She walked along the stone wall to the rear of the cemetery and was startled to see a man in Puritan apparel in front of her, his features grim.
“The devil! The horned devil—he is real, and he is coming for you!” he warned her.
She blinked, not sure if she was seeing the past or the present, the image had become so very real and solid.
And then she turned.
In the place where a huge oak had grown right through the stones of the deceased, she saw something. Shadow.
Not shadow. It was far darker than the hazy figures of the dead.
It was real.
A lithe figure in a cape and cowl, wearing the mask of the horned god, stood in the cemetery.
It saw her as she saw it.
Like the grim reaper, it wielded a scythe.
And it started striding swiftly across the graves and the dead to reach her.
Jenna looked around—it was just dusk, for God’s sake! There were still people about.
They just weren’t in the graveyard.
She could hear laughter from the street below. There were still plenty of people around; she didn’t think that they had closed the doors to the wax museum, or the museum or shops across from it—there would be people leaving those businesses, people casually walking the streets.
This was insane. The creature coming toward her with a scythe couldn’t be serious. It had to be someone she knew, trying to give her a scare, or a college kid….
But it wasn’t. And she knew it. This was the same figure she had seen walking in the pedestrian mall, the same figure that in her visions brutally murdered Peter Andres and then Earnest Covington.
As it came toward her, it suddenly began to swing the scythe, backward and forward, low along the ground, just as if it were mowing down long grass or stalks of corn.
The scythe made a whipping sound through the air, louder and louder the closer it came.
When they neared Jamie’s house, Sam had Jamie put a call through to Jenna again. Still no answer.
Jamie swore, an unusual and colorful event. “By all the damnable banshees of the night! Why isn’t that girl answering her phone?”
“I’ll let you out. I’ll keep looking,” Sam said. “Call me if she’s in the house.”
Jamie got out of the car. “Aye, and if she’s not, I’ll start around the common and the blocks around the Hawthorne.”
Sam let Jamie out and tried cruising around on Church Street. There was no sign of her, but Essex Street was blocked off to everything but pedestrian traffic. As he tried to maneuver the streets, the going got difficult. Horrific murders might have recently taken place in Salem, but to the tourists flocking the area, the situation was in hand. The killer had been caught.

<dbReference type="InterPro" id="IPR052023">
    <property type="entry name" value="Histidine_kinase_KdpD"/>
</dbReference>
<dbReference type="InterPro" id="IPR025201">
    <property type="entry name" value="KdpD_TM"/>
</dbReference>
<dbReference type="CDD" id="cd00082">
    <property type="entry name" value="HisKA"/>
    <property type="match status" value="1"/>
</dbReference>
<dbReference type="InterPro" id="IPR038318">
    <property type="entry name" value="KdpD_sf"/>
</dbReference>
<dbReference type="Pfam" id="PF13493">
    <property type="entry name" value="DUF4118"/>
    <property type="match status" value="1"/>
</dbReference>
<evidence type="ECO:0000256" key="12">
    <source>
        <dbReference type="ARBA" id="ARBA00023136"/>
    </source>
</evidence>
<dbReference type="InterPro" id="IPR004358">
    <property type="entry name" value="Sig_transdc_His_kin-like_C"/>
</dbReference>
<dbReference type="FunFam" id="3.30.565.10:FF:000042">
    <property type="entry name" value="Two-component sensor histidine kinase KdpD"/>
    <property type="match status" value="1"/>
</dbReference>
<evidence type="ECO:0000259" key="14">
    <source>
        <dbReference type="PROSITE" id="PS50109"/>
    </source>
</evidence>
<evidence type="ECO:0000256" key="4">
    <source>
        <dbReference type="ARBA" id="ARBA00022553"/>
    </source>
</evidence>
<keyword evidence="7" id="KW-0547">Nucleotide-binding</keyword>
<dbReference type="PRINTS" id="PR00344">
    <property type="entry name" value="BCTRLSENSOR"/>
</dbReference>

And, of course, they were tourists. They wouldn’t be likely targets of a maniac who’d only killed locals in his own realm thus far. Just as the mob had never really threatened the average Joe on the streets of Chicago or New York, visitors could allow themselves to feel safe.
Indians, pirates, crones, vampires and princesses walked into the streets against the lights, and he had to drive slowly and carefully.
His phone rang: Jamie.
“She’s not at the house.”
“All right. I’m parking. I can crawl faster than I can move in the car.”
“She wouldn’t have left the historic area.”
“Is she armed?” Sam asked Jamie.
“I…don’t know,” Jamie said.
“All right. We’ll keep up.”
He swore to himself—far less colorfully than Jamie. He parked at the next opening. A tow-away zone. Screw the car.
He exited and headed for Essex Street, wishing he’d made her give him an agenda, his heart pumping harder with every passing second.
Jenna figured she couldn’t jump over the wall—at the rear of the cemetery it was a huge drop down to the street below.
It occurred to her that she could confront her attacker. But the light from the streets flashing off the honed blade convinced her that she didn’t have what was needed for such a thing.
She should have carried her gun. After the team had been made official—proving themselves in New Orleans and learning that they could be a viable force together—they’d gone through the regular route of Federal training. She was good with a gun. She’d been careful here, not carrying it, because she didn’t want the police complaining to her superiors. Plus she wasn’t entirely used to having it on her yet.
Not such a good plan, despite the finest of intentions….
The creature kept coming.
Keeping her eye on it, Jenna began a snakelike movement toward her right and the back of the museum that bordered the graveyard, using the cemetery’s overgrown trees as a protection against the creature.
True panic gripped her when she heard the scythe being swung through the air, high this time. She felt it whizz by her, and then she heard a strange, hollow sound as it smacked against a headstone.